Opinion piece for The Age

Wednesday 9 September, 2009


Children's rights lose out to profits in review of Children's Television Standards

The Australian Communications and Media Authority (ACMA) has nailed its colours to the mast: business as usual for the junk food advertisers is more important than seriously contributing to preventing childhood obesity. 

After two years of consulting and selectively listening to the evidence, ACMA finally released its review of the Children Televisions Standards yesterday.  It has chosen to ignore recommendations by leading health organisations and experts who have long been calling for much tighter restrictions on junk food advertising. Over 90% of the public also support such measures, according to a recent poll.

The recommendations include only trivial changes to regulations that have not been substantially reviewed for more than twenty years. The main problem with the Standards has not been addressed - namely that they only apply to advertising during low-rating, dedicated children's programming (which averages one hour per day, usually between 4pm-5pm), whereas we know that five times more children watch TV between 6pm and 9pm on weekdays and this is period in which the highest number of junk food ads are screened.

The cheers from the food, advertising and media industries and the jeers from the parent and professional groups in response to the review says it all. 

Let's reflect on why these Standards were legislated in the first place.  It was to ensure that children's interests were put before commercial imperatives.  Specifically, because "children's television programming is a matter of community concern that may potentially be overlooked by the commercial marketing industry as a result of their focus on sales and profits." 

In announcing the review over two years ago, ACMA stated it was revising the Children's Television Standards to ensure that it was meeting its objective, "To provide for protection of children from the possible harmful effects of television."  Apparently, submissions from leading experts outlining comprehensive reviews of the evidence showing advertising's harmful effect on children were not compelling enough.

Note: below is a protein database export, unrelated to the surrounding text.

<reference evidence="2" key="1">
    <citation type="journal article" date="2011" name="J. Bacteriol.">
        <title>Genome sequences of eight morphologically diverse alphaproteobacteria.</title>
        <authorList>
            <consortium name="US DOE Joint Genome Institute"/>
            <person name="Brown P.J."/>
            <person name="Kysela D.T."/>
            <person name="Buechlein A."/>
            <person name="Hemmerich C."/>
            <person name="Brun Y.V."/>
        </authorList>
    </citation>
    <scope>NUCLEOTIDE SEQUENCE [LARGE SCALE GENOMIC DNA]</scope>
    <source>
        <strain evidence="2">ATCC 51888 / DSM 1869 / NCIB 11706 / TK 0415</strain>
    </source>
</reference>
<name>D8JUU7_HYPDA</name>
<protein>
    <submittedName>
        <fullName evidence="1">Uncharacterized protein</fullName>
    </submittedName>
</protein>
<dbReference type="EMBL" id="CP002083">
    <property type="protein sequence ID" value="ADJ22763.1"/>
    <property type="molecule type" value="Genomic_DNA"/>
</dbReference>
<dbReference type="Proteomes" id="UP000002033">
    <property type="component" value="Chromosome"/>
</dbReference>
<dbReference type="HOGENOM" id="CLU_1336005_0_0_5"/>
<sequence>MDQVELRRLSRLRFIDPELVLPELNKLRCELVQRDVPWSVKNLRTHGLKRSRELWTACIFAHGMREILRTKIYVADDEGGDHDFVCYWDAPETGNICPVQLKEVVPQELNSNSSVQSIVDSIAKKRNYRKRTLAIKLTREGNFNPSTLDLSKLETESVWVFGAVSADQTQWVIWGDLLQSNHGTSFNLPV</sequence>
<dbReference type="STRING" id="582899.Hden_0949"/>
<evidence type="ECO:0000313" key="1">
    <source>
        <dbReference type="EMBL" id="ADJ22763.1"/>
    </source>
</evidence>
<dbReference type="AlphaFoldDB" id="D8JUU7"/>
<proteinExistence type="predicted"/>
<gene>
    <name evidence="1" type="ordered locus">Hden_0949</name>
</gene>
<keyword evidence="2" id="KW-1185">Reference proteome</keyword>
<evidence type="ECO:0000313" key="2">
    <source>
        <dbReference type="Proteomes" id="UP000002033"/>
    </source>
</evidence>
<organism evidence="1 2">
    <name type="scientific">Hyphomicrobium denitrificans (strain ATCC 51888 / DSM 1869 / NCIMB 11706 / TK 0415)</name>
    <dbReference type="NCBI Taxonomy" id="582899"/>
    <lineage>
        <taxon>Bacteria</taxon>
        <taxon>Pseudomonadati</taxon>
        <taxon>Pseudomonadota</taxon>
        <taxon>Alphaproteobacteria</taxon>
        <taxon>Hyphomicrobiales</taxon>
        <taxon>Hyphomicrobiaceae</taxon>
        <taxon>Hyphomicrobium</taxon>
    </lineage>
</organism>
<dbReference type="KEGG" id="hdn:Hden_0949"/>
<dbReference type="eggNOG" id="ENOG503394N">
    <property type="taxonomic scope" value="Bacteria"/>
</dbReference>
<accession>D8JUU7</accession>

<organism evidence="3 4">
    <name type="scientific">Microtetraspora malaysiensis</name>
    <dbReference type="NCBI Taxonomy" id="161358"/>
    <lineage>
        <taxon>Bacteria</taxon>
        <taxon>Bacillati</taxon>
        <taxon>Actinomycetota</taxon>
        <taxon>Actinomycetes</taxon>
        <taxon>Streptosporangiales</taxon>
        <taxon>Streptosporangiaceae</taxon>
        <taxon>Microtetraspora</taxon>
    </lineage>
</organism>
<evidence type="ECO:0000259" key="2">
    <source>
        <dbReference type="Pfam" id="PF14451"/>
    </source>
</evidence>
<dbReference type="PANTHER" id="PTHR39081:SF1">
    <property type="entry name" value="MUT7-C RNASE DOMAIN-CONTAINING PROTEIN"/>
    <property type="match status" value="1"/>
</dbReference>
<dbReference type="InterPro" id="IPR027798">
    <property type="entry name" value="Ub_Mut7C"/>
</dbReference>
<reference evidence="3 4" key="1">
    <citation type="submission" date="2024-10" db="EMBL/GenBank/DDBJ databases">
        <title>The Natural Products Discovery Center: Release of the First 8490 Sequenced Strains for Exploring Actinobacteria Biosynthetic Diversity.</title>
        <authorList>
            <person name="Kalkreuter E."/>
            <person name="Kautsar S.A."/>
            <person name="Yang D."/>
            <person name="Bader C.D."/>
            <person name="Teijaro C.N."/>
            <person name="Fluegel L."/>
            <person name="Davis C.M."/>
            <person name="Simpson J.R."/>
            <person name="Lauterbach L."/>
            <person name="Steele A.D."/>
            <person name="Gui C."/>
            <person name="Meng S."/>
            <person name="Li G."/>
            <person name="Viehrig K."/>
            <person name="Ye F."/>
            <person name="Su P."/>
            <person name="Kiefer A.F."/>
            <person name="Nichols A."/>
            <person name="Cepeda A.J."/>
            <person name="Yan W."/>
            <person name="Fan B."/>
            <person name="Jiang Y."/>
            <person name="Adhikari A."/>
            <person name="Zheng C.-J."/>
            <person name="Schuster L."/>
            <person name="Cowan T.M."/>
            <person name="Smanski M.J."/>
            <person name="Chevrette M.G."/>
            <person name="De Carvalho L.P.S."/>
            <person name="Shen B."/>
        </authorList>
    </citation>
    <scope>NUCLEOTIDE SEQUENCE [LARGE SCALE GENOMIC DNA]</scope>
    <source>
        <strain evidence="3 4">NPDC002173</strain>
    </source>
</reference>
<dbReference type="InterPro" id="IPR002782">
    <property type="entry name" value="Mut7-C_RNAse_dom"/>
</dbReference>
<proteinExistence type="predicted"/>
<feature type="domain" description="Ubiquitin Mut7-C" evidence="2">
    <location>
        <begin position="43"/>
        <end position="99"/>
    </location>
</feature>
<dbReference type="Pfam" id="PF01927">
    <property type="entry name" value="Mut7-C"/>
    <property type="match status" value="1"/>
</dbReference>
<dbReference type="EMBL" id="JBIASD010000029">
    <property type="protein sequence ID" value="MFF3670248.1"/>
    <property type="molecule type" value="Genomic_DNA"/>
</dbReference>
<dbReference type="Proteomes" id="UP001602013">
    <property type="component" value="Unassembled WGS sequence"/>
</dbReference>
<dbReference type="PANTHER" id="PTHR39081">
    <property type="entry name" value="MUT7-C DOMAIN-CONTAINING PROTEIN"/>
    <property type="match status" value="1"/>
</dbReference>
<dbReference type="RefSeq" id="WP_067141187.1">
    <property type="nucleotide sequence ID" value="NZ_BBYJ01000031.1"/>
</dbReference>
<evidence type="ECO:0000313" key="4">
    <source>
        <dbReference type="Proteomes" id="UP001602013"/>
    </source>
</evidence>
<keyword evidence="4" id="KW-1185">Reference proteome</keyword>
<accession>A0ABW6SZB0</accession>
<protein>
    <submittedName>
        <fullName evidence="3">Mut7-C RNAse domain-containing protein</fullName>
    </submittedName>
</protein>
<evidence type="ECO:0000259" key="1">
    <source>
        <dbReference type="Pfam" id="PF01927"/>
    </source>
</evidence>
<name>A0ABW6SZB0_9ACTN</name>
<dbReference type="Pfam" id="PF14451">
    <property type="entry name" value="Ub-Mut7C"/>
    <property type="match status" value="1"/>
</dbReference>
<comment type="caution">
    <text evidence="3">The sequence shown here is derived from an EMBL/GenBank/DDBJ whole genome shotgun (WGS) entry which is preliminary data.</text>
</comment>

Here's an evidence test for ACMA: Does marketing work?  If no, then please let universities know so that they can stop teaching it and companies can lay off their expensive marketing departments.  Does marketing junk food to children increase their consumption of these foods? If no, then please tell food marketers not to waste their billions of marketing dollars targeting kids to do just that.  Does a high intake of calorie-laden food and beverages lead to unhealthy weight gain?  If no, then please tell the scientists to bury that particular mountain of evidence.  Do we have the tools to distinguish between healthy and unhealthy food? If no, then please contact Food Standards Australia New Zealand and allow them to show you their nutrient profiling model-or ask any eight-year-old kid. 

Over 20,000 postcard submissions were sent to ACMA as part of the "Pull The Plug" petition led by the Cancer Council.  These calls for action are unmistakable signs of ‘prevailing community standards', one of the principles guiding ACMA's decisions, but balancing regulatory reform against the impact on broadcasters revenue resulted in profit for broadcasters coming before children's health. Ironically, in the UK where junk food advertising has been restricted, there has been no decline in advertising revenue on children's channels, in fact there has been an increase at a time where the country is suffering a recession.

Australia has a very high rate of junk food TV ads directly targeting children compared to most European countries. The food industry spends at least $250 million a year on television advertising to target children and most of this is used to promote unhealthy, high fat, high salt, high sugar foods. This marketing is ubiquitous ...you don't need to look very far to see toys, websites, cartoon characters, and competitions being used to entice children to want everything from burgers to soft drinks. It's little wonder a quarter of Australian children are overweight or obese. We need to start making substantive changes now to avoid the serious health consequences these children will face later in life including diabetes, heart disease and cancer. Not to mention the social problems, which can be just as damaging.

As recommended by the Preventative Health Taskforce this week, governments need to take the lead to uphold the right of children to be protected from commercial exploitation. This issue should be about giving children the best possible start in life at a time when they lack the capacity to resist the influence of clever marketing tactics and make decisions that take into account long-term consequences. It should not be about playing off corporate profits against children's well-being.

Contrary to ACMA, the Preventative Health Taskforce has recognised the influence that junk food advertising has on childhood obesity. It has recommended the phase out (within 4 years) of junk food advertising before 9pm on TV and the phase out of the techniques used to marked junk food to children, such as premium offers, toys, competitions, and promotional characters, including celebrities and cartoon characters across all media. In making these recommendations, the Taskforce has recognised that ACMA cannot be left to its own devices to protect children from the harmful effects of junk food advertising and that the federal government has a duty to step. Let's just hope they step in soon enough.

Jane Martin and Professor Boyd Swinburn
Obesity Policy Coalition